Or using the “best runners-up” method, they would be the party’s local candidates in the region who got the highest percent of the votes.
Either way, they would be personally elected, not appointed.
What would the House of Commons look like?
Based on the votes cast in 2008, let’s see what the House of Commons would look like.
Note: this is only if people voted as they did on October 14, 2008. In fact, if voters knew every vote would count, more would have voted -- typically 6% or so more -- and some would have voted differently. We would have had different candidates - more women, and more diversity of all kinds. We could have different parties.
Overall, a simulation of the 350 MPs shows 153 Conservatives, 87 Liberals, 48 Bloc, 47 NDP, 13 Greens, and 2 independents. (Note that, unlike full proportional representation where the majority of voters -- who voted Liberal, NDP or Green – would elect a majority of MPs, this would still leave the Bloc holding the balance of power on the 2008 votes.)
The “top-up” regions would average 16 or 17 MPs each (14 or 15 local, 2 regional). With larger provinces getting more MPs, most local ridings would be no larger. Elsewhere, every group of seven or eight ridings becomes six or seven larger ridings, but a candidate can also run for one of the regional MP positions, with two regional MPs in each 15-riding region.
Ontario could have 15 regional MPs: two Conservatives and a Green from Toronto, a Liberal and a Green from Hamilton-Niagara-Waterloo, a Liberal and a Green from Southwest (London - Windsor), a Liberal from Northern Ontario, an NDP and a Green from Eastern Ontario, an NDP and a Green from Peel-Halton, and two NDP and a Green from York-Durham-Barrie-Peterborough. (Note that Ontario would also have 109 local MPs, up from the present 106.)
BC could have five regional MPs: a Liberal and two Greens from the Lower Mainland, and a Liberal and a Green from the rest of BC.
Alberta could have four regional MPs: a Liberal and a Green from Edmonton and northern Alberta, and another Liberal and Green from Calgary, south and central Alberta.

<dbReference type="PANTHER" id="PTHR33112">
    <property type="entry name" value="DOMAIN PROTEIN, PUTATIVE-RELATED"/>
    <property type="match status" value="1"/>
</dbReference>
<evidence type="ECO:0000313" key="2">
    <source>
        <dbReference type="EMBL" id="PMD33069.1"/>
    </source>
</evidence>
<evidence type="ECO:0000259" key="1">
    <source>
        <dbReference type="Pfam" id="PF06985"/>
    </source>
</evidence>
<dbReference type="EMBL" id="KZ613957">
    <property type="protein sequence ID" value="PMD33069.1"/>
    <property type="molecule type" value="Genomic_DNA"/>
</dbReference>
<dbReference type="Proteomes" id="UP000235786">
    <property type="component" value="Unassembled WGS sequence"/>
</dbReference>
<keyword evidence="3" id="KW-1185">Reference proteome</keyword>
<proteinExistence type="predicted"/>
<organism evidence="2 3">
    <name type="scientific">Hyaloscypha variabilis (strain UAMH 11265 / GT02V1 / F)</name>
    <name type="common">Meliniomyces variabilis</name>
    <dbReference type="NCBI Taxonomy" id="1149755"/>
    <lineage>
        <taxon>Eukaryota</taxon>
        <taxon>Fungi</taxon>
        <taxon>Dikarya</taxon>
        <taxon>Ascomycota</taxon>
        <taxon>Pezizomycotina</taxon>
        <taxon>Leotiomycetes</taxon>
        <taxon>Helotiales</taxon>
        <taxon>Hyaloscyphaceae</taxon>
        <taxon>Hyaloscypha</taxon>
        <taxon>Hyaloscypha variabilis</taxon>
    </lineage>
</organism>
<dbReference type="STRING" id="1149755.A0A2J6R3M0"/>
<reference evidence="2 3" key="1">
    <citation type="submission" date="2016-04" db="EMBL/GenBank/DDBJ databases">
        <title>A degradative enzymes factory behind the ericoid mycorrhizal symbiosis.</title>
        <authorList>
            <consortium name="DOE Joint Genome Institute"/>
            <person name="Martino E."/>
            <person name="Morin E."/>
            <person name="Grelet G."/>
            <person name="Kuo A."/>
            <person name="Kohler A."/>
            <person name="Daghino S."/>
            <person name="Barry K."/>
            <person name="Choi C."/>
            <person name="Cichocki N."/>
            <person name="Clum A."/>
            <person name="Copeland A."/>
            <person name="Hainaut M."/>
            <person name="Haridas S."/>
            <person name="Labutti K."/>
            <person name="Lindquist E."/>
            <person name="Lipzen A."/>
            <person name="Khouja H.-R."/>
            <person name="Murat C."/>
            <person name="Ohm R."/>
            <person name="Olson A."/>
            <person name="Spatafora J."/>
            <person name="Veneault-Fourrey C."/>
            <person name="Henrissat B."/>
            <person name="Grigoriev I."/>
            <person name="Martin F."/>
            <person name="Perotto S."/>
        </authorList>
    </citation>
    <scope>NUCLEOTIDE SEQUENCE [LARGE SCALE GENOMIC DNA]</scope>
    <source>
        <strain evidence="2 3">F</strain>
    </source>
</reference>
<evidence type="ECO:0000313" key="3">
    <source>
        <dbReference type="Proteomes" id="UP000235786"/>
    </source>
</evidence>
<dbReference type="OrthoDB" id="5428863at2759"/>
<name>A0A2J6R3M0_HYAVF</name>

Quebec could have 10 regional MPs: two Conservatives and an NDP from Montreal/Laval, a Conservative and an NDP from Montérégie, a Liberal and an NDP from Laurentides—Lanaudière -Western Quebec, a Liberal from Estrie-Centre-du-Québec-Mauricie, and a Liberal and an NDP from Quebec City and Eastern Quebec. (Note: this assumes a party has to reach a 5% threshold in a province to qualify for a regional MP, but the Greens were below that level in Quebec.)
Saskatchewan could have two provincial NDP MPs. Manitoba could have a Liberal and a Green provincial MP. Nova Scotia could have a provincial Green MP. New Brunswick could have a provincial NDP MP. Newfoundland and Labrador could have a provincial Conservative MP. P.E.I. could have a provincial Conservative MP.
Regions and sizes
The 42 regional MPs would include some in each province, so the six smaller provinces would lose some local MPs. Manitoba and Saskatchewan would have 12 local MPs not 14, and in return would have two provincial MPs. Each Atlantic province would have one less local MP, and one provincial MP. BC would have 38 local MPs and five regional MPs. Alberta would have 32 local MPs and four regional MPs. Ontario would have 109 local MPs and 15 regional MPs. Quebec would have 74 local MPs and 10 regional MPs.
With six small regions having only one regional MP (four Atlantic provinces, northern Ontario, and Estrie-Centre-du-Québec-Mauricie), four regions could have three regional MPs each: the BC Lower Mainland with 25 MPs, the City of Toronto’s 25, Montreal/Laval’s 25, and Central East Ontario (York-Durham-Barrie-Peterborough) with 24. The other 12 regions would have two regional MPs each.